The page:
• It is to be understood that both the foregoing general description and the following detailed description are exemplary and explanatory and are not restrictive of the invention, as claimed.
  • BRIEF DESCRIPTION OF DRAWINGS
  • FIG. 1 illustrates the structure of a semiconductor testing circuit according to an embodiment;
  • FIG. 2 illustrates an example of the structure of a signal processing section;
  • FIG. 3 illustrates an example of the voltage values of a test signal (input signal) and a test result (output signal) and thresholds;
  • FIG. 4 is a timing chart of the voltage level of a signal line SL, the input-output levels of DUTs, and the on or off state of drivers at normal time;
  • FIG. 5 is a timing chart of the voltage level of the signal line SL, the input-output levels of the DUTs, and the on or off state of the drivers at the time of the occurrence of an abnormality;
  • FIG. 6 is a timing chart of how each DUT is tested;
  • FIG. 7 illustrates how each DUT is tested by the use of a signal processing section;
  • FIG. 8 is a schematic view of how DUTs in a wafer state are tested;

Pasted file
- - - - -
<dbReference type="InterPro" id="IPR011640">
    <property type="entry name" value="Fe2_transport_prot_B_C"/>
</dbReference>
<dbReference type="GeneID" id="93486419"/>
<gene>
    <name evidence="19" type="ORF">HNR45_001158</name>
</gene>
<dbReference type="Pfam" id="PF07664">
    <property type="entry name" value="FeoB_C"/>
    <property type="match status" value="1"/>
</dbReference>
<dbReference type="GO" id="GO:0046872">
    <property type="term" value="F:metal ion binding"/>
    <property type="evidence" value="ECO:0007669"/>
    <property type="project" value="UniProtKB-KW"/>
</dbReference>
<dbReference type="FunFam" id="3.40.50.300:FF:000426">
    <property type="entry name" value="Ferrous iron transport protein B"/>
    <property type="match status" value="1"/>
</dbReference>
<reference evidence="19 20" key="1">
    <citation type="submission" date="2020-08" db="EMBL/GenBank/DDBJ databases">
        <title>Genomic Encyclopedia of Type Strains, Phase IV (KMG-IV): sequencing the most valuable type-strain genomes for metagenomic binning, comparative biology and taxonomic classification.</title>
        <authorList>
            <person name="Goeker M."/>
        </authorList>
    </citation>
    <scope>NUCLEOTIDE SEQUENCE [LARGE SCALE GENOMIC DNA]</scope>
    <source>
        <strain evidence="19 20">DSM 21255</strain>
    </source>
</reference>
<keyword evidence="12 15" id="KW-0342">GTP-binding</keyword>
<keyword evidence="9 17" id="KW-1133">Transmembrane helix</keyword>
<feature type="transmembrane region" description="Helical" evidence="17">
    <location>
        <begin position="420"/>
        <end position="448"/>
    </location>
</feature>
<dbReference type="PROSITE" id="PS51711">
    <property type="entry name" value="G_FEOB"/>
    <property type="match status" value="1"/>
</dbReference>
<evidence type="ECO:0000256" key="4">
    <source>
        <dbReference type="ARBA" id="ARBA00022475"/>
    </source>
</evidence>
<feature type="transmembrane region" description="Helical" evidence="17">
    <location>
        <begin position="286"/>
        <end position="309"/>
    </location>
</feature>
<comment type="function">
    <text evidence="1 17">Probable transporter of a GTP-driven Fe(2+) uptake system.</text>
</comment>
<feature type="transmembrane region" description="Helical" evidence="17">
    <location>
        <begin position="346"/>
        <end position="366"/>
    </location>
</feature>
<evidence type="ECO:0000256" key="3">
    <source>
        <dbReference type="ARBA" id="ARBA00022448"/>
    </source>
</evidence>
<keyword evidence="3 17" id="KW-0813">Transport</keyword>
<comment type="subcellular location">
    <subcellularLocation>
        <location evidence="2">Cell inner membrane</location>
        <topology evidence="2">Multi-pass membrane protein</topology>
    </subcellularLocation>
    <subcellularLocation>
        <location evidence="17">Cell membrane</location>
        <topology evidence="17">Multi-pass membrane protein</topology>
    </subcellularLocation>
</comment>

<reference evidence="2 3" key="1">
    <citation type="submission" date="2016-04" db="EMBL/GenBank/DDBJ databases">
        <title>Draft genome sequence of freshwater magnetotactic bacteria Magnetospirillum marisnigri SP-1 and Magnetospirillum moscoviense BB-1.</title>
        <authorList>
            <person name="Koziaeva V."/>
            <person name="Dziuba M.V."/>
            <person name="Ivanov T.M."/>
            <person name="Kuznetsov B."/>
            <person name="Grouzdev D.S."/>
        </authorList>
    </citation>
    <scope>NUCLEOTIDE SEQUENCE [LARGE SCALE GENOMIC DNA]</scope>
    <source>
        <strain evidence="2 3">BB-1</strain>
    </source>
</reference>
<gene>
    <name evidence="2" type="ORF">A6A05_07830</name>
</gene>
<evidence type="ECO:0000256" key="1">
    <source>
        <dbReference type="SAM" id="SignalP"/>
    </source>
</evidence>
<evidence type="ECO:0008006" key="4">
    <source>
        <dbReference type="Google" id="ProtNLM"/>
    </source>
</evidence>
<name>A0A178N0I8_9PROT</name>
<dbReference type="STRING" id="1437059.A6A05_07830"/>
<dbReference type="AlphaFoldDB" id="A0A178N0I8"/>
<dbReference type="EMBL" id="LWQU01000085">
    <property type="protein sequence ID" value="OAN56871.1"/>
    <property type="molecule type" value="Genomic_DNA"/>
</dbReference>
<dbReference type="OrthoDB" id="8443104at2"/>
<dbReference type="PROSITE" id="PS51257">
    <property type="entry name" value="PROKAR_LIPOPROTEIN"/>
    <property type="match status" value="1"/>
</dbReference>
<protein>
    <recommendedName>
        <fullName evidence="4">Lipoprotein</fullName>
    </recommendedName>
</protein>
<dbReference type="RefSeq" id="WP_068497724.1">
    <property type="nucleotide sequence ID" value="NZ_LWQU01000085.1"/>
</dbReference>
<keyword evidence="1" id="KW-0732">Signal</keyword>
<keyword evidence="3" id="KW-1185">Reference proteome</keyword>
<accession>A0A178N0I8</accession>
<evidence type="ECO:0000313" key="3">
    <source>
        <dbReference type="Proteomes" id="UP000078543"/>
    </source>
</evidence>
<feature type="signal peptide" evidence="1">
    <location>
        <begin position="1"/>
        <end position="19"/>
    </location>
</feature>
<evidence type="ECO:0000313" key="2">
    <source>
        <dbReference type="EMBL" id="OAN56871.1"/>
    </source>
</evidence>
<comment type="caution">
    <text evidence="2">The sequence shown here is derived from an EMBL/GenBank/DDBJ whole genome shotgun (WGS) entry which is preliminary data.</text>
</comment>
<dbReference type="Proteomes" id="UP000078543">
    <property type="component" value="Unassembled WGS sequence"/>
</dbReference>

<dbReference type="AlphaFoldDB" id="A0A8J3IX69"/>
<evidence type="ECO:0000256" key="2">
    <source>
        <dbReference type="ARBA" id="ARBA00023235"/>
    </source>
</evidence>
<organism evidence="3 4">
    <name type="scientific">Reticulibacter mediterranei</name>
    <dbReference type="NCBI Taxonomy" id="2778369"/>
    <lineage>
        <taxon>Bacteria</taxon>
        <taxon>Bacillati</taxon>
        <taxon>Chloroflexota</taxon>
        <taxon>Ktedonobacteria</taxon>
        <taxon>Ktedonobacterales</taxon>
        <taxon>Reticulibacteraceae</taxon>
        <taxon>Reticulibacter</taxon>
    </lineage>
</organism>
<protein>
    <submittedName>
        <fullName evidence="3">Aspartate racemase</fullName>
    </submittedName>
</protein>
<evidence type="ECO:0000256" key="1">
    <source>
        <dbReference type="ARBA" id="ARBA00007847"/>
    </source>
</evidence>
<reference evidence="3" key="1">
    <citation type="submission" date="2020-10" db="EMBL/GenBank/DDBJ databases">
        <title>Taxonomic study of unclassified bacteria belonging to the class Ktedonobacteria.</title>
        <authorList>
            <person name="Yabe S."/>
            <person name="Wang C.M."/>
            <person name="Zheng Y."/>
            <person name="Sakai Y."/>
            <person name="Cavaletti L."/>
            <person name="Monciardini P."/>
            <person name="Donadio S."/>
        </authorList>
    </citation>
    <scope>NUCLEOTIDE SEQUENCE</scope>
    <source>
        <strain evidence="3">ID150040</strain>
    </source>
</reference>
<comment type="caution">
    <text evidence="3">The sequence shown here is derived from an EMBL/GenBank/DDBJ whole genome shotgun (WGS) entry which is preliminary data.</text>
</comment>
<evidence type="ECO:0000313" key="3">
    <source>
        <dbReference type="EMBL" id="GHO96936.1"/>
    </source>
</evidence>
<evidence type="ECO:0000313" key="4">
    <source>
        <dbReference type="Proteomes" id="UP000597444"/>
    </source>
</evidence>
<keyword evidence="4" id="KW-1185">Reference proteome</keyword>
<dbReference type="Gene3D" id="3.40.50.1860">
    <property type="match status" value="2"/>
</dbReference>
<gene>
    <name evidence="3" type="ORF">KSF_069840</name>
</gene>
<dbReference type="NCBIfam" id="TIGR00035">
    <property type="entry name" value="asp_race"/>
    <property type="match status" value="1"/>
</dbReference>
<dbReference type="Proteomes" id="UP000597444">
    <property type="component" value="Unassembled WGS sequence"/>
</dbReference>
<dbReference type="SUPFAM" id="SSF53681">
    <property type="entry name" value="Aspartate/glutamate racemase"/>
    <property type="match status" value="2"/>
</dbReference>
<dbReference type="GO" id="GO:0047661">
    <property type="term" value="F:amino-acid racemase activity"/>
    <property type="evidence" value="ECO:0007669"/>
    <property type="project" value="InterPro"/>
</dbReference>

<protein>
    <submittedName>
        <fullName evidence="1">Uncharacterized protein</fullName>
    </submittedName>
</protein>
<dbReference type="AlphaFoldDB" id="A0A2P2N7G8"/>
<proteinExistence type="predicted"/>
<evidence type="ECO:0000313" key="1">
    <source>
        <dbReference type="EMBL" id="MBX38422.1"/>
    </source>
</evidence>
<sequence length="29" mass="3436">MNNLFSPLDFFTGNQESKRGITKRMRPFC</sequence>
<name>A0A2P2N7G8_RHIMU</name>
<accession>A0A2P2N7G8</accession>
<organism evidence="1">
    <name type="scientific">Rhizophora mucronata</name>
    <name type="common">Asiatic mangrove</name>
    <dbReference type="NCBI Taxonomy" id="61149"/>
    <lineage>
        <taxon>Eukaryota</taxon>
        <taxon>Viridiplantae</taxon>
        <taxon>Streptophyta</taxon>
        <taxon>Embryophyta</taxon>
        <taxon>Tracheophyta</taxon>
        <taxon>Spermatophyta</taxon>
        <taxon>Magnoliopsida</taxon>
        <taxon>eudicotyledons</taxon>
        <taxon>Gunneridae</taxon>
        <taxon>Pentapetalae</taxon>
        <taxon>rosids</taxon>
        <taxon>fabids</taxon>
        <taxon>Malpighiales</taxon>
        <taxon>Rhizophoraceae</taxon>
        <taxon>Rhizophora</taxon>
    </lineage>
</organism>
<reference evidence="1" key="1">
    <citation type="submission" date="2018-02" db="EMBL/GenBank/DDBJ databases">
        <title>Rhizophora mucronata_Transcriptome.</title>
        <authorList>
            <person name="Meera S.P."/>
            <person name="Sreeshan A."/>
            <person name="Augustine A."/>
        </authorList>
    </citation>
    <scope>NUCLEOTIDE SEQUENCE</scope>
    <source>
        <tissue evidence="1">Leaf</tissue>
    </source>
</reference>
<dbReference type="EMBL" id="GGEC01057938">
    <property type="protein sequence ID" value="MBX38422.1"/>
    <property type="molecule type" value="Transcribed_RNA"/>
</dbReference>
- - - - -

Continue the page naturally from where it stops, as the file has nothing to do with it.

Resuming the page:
• FIGS. 9A and 9B illustrate examples of mounting the semiconductor testing circuits on a test board, FIG. 9A illustrating an example of mounting the semiconductor testing circuits on a test board in the shape of a square, FIG. 9B illustrating an example of mounting the semiconductor testing circuits on a test board in the shape of a disc;
  • FIG. 10 illustrates another example of mounting the semiconductor testing circuits;
  • FIGS. 11A and 11B illustrate examples of mounting the semiconductor testing circuits on a probe card, FIG. 11A illustrating an example of mounting the semiconductor testing circuits on a probe card in the shape of a square, FIG. 11B illustrating an example of mounting the semiconductor testing circuits on a probe card in the shape of a disc;
  • FIG. 12 illustrates how a final test is conducted on DUTs in a package state;
  • FIG. 13 illustrates an example of mounting the semiconductor testing circuits on a performance board; and
  • FIG. 14 illustrates another example of mounting the semiconductor testing circuits.
  • DESCRIPTION OF EMBODIMENTS
  • Embodiments of the present invention will now be described with reference to the accompanying drawings, wherein like reference numerals refer to like elements throughout.
  • FIG. 1 illustrates the structure of a semiconductor testing circuit according to an embodiment.
  • A semiconductor testing circuit 10 is placed between a pin electronics section 21 of a tester 20 and, for example, DUTs 30-1, and 30-n (n is a natural number greater than or equal to two) which are semiconductor integrated circuits to be tested.
  • The semiconductor testing circuit 10 includes an input state detection section 11, a signal processing section 12, a test result output section 13, and driver and comparator sections 14-1, 14-2, . . . , and 14-n. In addition, the semiconductor testing circuit 10 includes switches 15, 16, 17-1, 17-2, . . . , and 17-n and a voltage supply section 18.